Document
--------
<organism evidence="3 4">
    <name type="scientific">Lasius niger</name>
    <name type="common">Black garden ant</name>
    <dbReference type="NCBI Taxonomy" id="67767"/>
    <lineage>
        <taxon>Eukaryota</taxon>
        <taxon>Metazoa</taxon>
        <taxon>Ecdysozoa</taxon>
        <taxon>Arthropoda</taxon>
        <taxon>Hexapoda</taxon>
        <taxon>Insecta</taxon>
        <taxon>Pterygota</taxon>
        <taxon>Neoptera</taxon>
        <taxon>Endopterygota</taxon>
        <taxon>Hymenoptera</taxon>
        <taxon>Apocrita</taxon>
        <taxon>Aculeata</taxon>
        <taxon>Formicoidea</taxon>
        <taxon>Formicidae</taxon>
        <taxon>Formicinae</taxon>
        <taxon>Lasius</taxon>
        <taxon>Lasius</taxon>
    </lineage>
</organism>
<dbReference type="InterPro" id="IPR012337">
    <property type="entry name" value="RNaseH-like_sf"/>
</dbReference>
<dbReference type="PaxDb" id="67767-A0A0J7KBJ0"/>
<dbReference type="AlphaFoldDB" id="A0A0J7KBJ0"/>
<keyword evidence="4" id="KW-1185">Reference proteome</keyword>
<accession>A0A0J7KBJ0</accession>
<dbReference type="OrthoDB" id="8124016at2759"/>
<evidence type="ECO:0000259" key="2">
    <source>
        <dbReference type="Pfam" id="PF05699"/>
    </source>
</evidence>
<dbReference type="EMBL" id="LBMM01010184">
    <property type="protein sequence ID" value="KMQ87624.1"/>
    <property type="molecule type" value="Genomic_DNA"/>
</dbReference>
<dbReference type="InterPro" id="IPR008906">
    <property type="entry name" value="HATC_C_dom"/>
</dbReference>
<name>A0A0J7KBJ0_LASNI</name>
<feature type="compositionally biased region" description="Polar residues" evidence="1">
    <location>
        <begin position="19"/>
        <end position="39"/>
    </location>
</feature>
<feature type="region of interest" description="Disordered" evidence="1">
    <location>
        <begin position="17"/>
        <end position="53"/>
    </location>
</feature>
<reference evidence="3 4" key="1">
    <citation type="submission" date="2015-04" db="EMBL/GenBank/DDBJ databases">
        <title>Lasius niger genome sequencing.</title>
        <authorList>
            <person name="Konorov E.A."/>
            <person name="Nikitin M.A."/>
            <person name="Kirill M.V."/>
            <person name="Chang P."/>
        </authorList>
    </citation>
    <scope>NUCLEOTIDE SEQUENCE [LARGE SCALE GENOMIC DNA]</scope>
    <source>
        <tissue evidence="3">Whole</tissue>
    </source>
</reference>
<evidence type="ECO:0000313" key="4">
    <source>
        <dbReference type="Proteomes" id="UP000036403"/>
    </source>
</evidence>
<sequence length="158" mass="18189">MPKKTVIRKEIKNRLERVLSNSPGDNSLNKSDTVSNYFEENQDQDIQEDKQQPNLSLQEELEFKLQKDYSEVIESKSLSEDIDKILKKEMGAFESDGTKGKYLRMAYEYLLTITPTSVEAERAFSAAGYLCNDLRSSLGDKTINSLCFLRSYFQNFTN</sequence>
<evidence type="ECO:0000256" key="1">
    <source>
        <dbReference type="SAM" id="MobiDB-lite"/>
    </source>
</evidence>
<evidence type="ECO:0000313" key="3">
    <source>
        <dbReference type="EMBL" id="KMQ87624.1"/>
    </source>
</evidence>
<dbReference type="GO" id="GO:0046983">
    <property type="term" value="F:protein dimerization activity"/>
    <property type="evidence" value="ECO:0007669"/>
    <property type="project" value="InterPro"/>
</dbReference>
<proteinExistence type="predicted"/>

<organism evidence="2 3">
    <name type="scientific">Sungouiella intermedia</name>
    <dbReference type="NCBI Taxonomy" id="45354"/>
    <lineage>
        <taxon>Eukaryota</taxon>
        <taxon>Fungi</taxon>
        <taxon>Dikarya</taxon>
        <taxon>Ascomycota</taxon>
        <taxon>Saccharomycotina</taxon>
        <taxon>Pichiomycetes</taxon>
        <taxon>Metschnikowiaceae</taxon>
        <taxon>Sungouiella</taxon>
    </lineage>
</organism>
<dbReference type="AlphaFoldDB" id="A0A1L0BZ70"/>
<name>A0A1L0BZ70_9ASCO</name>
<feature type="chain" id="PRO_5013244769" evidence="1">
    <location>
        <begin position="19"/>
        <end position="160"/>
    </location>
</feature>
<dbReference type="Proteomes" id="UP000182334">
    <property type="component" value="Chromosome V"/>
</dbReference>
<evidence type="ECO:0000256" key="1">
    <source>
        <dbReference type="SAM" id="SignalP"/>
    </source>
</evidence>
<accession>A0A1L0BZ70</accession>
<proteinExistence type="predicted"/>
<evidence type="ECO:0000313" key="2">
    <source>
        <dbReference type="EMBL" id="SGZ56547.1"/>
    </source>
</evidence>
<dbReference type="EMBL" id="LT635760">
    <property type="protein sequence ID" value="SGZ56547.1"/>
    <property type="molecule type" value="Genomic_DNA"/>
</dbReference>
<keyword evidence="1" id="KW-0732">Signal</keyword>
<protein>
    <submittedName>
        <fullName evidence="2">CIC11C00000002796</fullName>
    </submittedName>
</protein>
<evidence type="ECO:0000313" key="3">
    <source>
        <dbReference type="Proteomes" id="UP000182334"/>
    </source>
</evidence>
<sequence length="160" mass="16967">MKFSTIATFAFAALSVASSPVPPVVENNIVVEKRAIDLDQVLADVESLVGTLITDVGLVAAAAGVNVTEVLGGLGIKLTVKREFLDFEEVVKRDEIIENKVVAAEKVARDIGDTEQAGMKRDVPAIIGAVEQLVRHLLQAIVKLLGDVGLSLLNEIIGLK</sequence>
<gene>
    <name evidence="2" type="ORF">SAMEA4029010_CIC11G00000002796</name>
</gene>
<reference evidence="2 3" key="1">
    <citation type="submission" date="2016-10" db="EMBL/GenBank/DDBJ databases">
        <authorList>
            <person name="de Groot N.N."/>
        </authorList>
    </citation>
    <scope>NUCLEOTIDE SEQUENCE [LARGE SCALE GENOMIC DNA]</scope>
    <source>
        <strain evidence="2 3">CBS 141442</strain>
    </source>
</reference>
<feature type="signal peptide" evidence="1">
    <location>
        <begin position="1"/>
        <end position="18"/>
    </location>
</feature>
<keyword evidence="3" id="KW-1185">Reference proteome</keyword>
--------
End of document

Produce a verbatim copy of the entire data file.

<organism evidence="3 4">
    <name type="scientific">Lasius niger</name>
    <name type="common">Black garden ant</name>
    <dbReference type="NCBI Taxonomy" id="67767"/>
    <lineage>
        <taxon>Eukaryota</taxon>
        <taxon>Metazoa</taxon>
        <taxon>Ecdysozoa</taxon>
        <taxon>Arthropoda</taxon>
        <taxon>Hexapoda</taxon>
        <taxon>Insecta</taxon>
        <taxon>Pterygota</taxon>
        <taxon>Neoptera</taxon>
        <taxon>Endopterygota</taxon>
        <taxon>Hymenoptera</taxon>
        <taxon>Apocrita</taxon>
        <taxon>Aculeata</taxon>
        <taxon>Formicoidea</taxon>
        <taxon>Formicidae</taxon>
        <taxon>Formicinae</taxon>
        <taxon>Lasius</taxon>
        <taxon>Lasius</taxon>
    </lineage>
</organism>
<dbReference type="InterPro" id="IPR012337">
    <property type="entry name" value="RNaseH-like_sf"/>
</dbReference>
<dbReference type="PaxDb" id="67767-A0A0J7KBJ0"/>
<dbReference type="AlphaFoldDB" id="A0A0J7KBJ0"/>
<keyword evidence="4" id="KW-1185">Reference proteome</keyword>
<accession>A0A0J7KBJ0</accession>
<dbReference type="OrthoDB" id="8124016at2759"/>
<evidence type="ECO:0000259" key="2">
    <source>
        <dbReference type="Pfam" id="PF05699"/>
    </source>
</evidence>
<dbReference type="EMBL" id="LBMM01010184">
    <property type="protein sequence ID" value="KMQ87624.1"/>
    <property type="molecule type" value="Genomic_DNA"/>
</dbReference>
<dbReference type="InterPro" id="IPR008906">
    <property type="entry name" value="HATC_C_dom"/>
</dbReference>
<name>A0A0J7KBJ0_LASNI</name>
<feature type="compositionally biased region" description="Polar residues" evidence="1">
    <location>
        <begin position="19"/>
        <end position="39"/>
    </location>
</feature>
<feature type="region of interest" description="Disordered" evidence="1">
    <location>
        <begin position="17"/>
        <end position="53"/>
    </location>
</feature>
<reference evidence="3 4" key="1">
    <citation type="submission" date="2015-04" db="EMBL/GenBank/DDBJ databases">
        <title>Lasius niger genome sequencing.</title>
        <authorList>
            <person name="Konorov E.A."/>
            <person name="Nikitin M.A."/>
            <person name="Kirill M.V."/>
            <person name="Chang P."/>
        </authorList>
    </citation>
    <scope>NUCLEOTIDE SEQUENCE [LARGE SCALE GENOMIC DNA]</scope>
    <source>
        <tissue evidence="3">Whole</tissue>
    </source>
</reference>
<evidence type="ECO:0000313" key="4">
    <source>
        <dbReference type="Proteomes" id="UP000036403"/>
    </source>
</evidence>
<sequence length="158" mass="18189">MPKKTVIRKEIKNRLERVLSNSPGDNSLNKSDTVSNYFEENQDQDIQEDKQQPNLSLQEELEFKLQKDYSEVIESKSLSEDIDKILKKEMGAFESDGTKGKYLRMAYEYLLTITPTSVEAERAFSAAGYLCNDLRSSLGDKTINSLCFLRSYFQNFTN</sequence>
<evidence type="ECO:0000256" key="1">
    <source>
        <dbReference type="SAM" id="MobiDB-lite"/>
    </source>
</evidence>
<evidence type="ECO:0000313" key="3">
    <source>
        <dbReference type="EMBL" id="KMQ87624.1"/>
    </source>
</evidence>
<dbReference type="GO" id="GO:0046983">
    <property type="term" value="F:protein dimerization activity"/>
    <property type="evidence" value="ECO:0007669"/>
    <property type="project" value="InterPro"/>
</dbReference>
<proteinExistence type="predicted"/>

<organism evidence="2 3">
    <name type="scientific">Sungouiella intermedia</name>
    <dbReference type="NCBI Taxonomy" id="45354"/>
    <lineage>
        <taxon>Eukaryota</taxon>
        <taxon>Fungi</taxon>
        <taxon>Dikarya</taxon>
        <taxon>Ascomycota</taxon>
        <taxon>Saccharomycotina</taxon>
        <taxon>Pichiomycetes</taxon>
        <taxon>Metschnikowiaceae</taxon>
        <taxon>Sungouiella</taxon>
    </lineage>
</organism>
<dbReference type="AlphaFoldDB" id="A0A1L0BZ70"/>
<name>A0A1L0BZ70_9ASCO</name>
<feature type="chain" id="PRO_5013244769" evidence="1">
    <location>
        <begin position="19"/>
        <end position="160"/>
    </location>
</feature>
<dbReference type="Proteomes" id="UP000182334">
    <property type="component" value="Chromosome V"/>
</dbReference>
<evidence type="ECO:0000256" key="1">
    <source>
        <dbReference type="SAM" id="SignalP"/>
    </source>
</evidence>
<accession>A0A1L0BZ70</accession>
<proteinExistence type="predicted"/>
<evidence type="ECO:0000313" key="2">
    <source>
        <dbReference type="EMBL" id="SGZ56547.1"/>
    </source>
</evidence>
<dbReference type="EMBL" id="LT635760">
    <property type="protein sequence ID" value="SGZ56547.1"/>
    <property type="molecule type" value="Genomic_DNA"/>
</dbReference>
<keyword evidence="1" id="KW-0732">Signal</keyword>
<protein>
    <submittedName>
        <fullName evidence="2">CIC11C00000002796</fullName>
    </submittedName>
</protein>
<evidence type="ECO:0000313" key="3">
    <source>
        <dbReference type="Proteomes" id="UP000182334"/>
    </source>
</evidence>
<sequence length="160" mass="16967">MKFSTIATFAFAALSVASSPVPPVVENNIVVEKRAIDLDQVLADVESLVGTLITDVGLVAAAAGVNVTEVLGGLGIKLTVKREFLDFEEVVKRDEIIENKVVAAEKVARDIGDTEQAGMKRDVPAIIGAVEQLVRHLLQAIVKLLGDVGLSLLNEIIGLK</sequence>
<gene>
    <name evidence="2" type="ORF">SAMEA4029010_CIC11G00000002796</name>
</gene>
<reference evidence="2 3" key="1">
    <citation type="submission" date="2016-10" db="EMBL/GenBank/DDBJ databases">
        <authorList>
            <person name="de Groot N.N."/>
        </authorList>
    </citation>
    <scope>NUCLEOTIDE SEQUENCE [LARGE SCALE GENOMIC DNA]</scope>
    <source>
        <strain evidence="2 3">CBS 141442</strain>
    </source>
</reference>
<feature type="signal peptide" evidence="1">
    <location>
        <begin position="1"/>
        <end position="18"/>
    </location>
</feature>
<keyword evidence="3" id="KW-1185">Reference proteome</keyword>